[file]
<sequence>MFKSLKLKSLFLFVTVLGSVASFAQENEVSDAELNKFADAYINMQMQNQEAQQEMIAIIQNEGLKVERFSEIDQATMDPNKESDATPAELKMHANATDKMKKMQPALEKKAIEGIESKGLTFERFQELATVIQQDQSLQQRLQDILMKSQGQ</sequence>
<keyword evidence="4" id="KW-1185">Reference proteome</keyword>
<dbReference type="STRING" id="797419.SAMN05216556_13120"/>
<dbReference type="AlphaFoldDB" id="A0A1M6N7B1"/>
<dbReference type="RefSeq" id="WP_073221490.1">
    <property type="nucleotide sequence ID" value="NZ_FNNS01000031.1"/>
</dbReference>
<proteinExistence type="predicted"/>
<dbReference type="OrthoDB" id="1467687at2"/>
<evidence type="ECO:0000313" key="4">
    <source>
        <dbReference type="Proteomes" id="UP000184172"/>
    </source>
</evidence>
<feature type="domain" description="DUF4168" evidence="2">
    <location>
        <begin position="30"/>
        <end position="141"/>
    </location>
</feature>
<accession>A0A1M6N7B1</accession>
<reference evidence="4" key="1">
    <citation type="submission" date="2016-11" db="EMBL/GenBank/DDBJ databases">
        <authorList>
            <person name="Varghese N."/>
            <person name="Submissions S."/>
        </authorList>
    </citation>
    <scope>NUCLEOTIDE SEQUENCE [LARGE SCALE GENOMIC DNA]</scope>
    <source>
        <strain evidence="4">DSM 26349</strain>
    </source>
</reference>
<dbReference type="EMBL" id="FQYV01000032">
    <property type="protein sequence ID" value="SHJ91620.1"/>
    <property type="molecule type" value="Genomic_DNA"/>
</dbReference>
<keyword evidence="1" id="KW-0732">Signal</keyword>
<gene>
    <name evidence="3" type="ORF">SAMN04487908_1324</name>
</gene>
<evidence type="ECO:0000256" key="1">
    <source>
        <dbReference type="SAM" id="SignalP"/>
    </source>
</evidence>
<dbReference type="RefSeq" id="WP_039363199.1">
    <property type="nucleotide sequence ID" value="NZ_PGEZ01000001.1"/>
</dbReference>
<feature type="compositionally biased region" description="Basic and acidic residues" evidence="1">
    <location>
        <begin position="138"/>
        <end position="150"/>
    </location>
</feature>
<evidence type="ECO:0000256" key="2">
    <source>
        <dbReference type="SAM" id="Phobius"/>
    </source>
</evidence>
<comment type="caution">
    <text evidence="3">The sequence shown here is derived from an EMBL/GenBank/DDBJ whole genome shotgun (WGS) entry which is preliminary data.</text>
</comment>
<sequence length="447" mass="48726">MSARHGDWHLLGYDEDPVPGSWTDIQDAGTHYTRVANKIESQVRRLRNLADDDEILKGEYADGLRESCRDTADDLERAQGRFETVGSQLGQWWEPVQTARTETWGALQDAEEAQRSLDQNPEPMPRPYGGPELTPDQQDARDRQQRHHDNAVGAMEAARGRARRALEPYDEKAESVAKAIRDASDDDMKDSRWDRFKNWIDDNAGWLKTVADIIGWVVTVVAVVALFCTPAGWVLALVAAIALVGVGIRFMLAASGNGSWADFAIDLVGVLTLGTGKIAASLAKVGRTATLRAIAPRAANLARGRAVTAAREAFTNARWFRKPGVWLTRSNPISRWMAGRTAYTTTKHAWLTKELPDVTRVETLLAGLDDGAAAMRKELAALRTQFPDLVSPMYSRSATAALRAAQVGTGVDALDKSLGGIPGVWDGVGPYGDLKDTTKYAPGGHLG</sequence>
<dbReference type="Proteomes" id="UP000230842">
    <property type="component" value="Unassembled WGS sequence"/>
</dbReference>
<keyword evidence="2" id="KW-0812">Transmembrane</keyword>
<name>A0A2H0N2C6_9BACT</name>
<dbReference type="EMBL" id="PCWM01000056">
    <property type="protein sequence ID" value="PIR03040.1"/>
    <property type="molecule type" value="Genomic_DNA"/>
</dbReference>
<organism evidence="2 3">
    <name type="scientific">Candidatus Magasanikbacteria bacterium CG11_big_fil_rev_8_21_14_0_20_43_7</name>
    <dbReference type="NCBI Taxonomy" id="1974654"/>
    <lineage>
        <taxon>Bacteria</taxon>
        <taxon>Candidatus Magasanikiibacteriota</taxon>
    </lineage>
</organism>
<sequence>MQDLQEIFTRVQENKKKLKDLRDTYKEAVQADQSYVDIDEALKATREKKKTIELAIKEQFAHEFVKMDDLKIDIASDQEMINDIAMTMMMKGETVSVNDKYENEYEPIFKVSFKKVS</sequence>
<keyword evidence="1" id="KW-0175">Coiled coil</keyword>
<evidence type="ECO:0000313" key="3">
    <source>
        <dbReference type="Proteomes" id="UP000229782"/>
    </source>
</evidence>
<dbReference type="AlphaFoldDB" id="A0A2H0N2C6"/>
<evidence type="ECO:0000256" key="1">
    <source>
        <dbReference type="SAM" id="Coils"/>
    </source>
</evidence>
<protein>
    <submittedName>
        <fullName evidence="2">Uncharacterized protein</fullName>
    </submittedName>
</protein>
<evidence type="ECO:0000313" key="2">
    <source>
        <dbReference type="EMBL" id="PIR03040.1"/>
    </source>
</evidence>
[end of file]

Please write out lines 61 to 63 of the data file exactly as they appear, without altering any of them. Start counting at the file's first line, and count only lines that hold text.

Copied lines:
<comment type="caution">
    <text evidence="3">The sequence shown here is derived from an EMBL/GenBank/DDBJ whole genome shotgun (WGS) entry which is preliminary data.</text>
</comment>